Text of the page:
Ideas in Motion

Catalysts and Hindrances to Productivity and Creativity

Dec 28, 2020 7:00:00 AM

Creativity is a skill most people have instinctually. We “practice” it” daily, whether consciously or purposefully. As we reflect on our accomplishments at work, for example, we find that to be a source of motivation. In fact, Kaizen, or “continuous improvement,” has as its central tenant an innate and unlimited ability to innovate and create. Here we will look at some catalysts for creativity and some hindrances as well. 

Catalysts and hindrances can be both be tangible and intangible. One of the most effective catalysts is healthy competition, especially when there is an incentive beyond “pride of accomplishment.” Competition drives people to be their best. If a work environment uses competition regularly, the competitive pressure will decrease and the inner desire to create and produce will flourish. A second means of facilitating creativity is through participatory exercises. Things like design challenges, constructing prototypes, peer review, and rehearsals convey to everyone this this is a team effort, which can encourage resource pooling.

An organization that has become a self-generating homogeneous group provides the basis for employees to give their best daily. At times an organization needs a coach to bring about this change. However, coaching includes more than external consultants. Coaching also should be a skill set rooted deeply within the culture of the organization. Every member of the team should develop and practice it to propagate innovation and creativity at work.  One thing that can instill coaching is in-house social networks. Formalized alliances promote easier and faster testing, experimentation, and decision-making-making, which may result in “think labs.” The reach of networking, of course, extends to popular social media outlets like Twitter and Facebook. Interestingly, experimentation can begin with the way a team decides to approach to the project. Activities, role-plays and other options to manage through the project knit participants together at the outset. Experimentation gives license to people and organizations to innovate. Studies have shown that innovative companies have a much lower attrition rate.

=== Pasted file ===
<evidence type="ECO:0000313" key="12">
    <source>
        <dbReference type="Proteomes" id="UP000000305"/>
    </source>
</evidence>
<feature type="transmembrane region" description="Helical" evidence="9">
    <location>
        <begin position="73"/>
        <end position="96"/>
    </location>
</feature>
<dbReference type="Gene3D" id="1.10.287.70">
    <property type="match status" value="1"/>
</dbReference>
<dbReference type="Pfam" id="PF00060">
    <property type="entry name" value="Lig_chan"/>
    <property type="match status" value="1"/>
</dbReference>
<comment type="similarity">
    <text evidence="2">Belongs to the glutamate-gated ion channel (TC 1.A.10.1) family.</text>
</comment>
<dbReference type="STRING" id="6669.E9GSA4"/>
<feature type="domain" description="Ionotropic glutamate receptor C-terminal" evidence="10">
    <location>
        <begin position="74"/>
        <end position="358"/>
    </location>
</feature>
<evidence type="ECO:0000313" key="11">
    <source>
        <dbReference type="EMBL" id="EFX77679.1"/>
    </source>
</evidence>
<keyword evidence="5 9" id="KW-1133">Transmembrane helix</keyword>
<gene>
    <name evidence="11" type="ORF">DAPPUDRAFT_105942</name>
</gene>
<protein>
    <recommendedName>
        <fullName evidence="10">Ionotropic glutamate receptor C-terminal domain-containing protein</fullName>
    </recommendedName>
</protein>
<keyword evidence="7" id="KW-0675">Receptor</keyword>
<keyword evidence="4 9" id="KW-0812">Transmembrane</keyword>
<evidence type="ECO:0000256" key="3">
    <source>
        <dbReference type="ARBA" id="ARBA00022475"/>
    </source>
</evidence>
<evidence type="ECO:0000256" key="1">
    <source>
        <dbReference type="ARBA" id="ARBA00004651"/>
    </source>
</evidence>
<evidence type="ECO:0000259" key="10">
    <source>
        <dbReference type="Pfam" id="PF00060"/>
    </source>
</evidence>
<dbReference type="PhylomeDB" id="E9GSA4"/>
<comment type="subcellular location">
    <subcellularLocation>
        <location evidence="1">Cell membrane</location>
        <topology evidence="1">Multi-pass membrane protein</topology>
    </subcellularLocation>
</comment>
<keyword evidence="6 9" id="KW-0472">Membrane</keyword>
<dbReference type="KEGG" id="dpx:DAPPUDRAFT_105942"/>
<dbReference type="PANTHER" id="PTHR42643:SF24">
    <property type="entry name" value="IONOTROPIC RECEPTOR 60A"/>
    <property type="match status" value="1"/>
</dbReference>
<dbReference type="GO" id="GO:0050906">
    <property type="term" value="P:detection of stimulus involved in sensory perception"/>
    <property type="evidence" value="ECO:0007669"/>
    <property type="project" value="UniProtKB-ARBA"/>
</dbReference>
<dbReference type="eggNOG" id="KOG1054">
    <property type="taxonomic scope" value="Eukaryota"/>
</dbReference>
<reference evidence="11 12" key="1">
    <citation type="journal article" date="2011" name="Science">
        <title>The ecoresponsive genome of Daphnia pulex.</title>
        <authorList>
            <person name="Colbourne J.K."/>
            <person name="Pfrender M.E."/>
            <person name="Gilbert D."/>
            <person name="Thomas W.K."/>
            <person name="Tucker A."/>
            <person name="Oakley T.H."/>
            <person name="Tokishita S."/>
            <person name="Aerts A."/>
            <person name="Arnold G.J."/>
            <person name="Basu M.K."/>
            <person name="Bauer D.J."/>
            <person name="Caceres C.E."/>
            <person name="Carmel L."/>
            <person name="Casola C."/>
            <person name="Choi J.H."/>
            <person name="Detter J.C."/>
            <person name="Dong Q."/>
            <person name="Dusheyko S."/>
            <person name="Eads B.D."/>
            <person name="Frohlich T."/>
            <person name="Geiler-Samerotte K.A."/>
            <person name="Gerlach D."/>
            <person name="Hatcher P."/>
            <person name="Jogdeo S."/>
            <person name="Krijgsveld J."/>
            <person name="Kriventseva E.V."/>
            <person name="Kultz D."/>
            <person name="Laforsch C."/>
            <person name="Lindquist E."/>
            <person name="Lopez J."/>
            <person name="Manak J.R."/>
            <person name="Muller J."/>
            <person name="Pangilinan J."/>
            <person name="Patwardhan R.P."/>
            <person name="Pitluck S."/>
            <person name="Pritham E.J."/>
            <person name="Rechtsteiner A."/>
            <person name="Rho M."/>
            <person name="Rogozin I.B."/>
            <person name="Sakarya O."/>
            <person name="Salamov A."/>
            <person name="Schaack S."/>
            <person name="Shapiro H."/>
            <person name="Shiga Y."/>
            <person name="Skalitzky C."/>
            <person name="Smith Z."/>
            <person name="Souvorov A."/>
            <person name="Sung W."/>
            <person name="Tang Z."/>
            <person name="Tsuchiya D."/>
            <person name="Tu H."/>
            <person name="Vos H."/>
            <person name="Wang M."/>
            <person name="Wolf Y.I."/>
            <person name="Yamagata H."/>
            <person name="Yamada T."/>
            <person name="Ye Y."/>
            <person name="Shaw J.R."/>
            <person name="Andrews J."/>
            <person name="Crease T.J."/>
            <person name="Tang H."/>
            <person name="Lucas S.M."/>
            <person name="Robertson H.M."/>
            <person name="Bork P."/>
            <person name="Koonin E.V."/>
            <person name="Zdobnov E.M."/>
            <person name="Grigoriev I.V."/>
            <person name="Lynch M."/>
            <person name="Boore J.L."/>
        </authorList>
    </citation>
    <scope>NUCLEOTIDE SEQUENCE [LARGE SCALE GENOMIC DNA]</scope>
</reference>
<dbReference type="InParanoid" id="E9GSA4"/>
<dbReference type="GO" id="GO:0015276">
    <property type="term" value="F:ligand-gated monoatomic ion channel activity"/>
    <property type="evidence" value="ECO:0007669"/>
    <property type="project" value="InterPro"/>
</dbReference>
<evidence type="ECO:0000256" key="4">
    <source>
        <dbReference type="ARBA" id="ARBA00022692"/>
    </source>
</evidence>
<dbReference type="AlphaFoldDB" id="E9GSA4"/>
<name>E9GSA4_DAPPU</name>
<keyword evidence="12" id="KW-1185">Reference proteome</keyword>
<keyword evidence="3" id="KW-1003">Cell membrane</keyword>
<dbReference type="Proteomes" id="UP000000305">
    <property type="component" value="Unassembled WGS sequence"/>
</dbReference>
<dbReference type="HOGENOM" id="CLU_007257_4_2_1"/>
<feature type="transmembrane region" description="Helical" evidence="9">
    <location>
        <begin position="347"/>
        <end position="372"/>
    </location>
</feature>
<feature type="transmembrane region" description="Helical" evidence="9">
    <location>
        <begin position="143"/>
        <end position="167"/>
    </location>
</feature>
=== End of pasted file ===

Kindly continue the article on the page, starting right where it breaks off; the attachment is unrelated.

The work environment is important, too. Proximity to nature and green spaces for solitude enhance creativity and productivity and promote meditation to manage stress, depression, and anxiety. Those who practice meditation are happier and calmer than their counterparts at the workplace. Finally, the notion of diversity should include diversity in point of view. This is important when the opinion of experts such as accountants and lawyers, for example, is necessary.

We must rope in at times a stand-up comedian, a lawyer or an artist to discuss key issues at the workplace. It has to be someone who can look at the issue from an alternate frame. This will foster innovation and creativity at work. Diversity is not about interacting with a heterogeneous crowd; it’s also is also about a diverse perspectives of morality, educational proclivity, interests, and skills.

Conversely, among the most significant inhibitors of creativity and productivity is stress. Essentially, stress hijacks the brain function, causing us to revert to habitual responses. Stress hormones act to impede or stymie learning, memory, attention span, and the ability to focus. When we’re put on the spot and need to respond to something when we are distracted by stress in our lives, our mind reacts defensively and leads us to default to learned responses that can be inappropriate or, at least, benign depending on the circumstances. Obviously, we can’t eliminate stress from our lives completely, but we can learn to deal with it effectively.

A positive brain is a more creative brain. Thus, when we do something that makes us happy like, getting away for the weekend, walking in the woods, taking up a hobby, or spending time with a pet, stress levels tend to subside.  Stress-relieving practices like yoga, tai chi, art therapy, counseling, sports, dancing, meditation and journaling also have a significant impact when practiced daily. Other hindrances include feeling overwhelmed, fear of failure, laziness (unwillingness to put in the time and effort necessary to the task), poor work culture, negativity, and keeping your work to yourself.

With some research and understanding of how we can stimulate creativity and productivity, and awareness and game plan for overcoming the known inhibitors of creativity and productivity, people will give their best effort.

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Bill Link

Written by Bill Link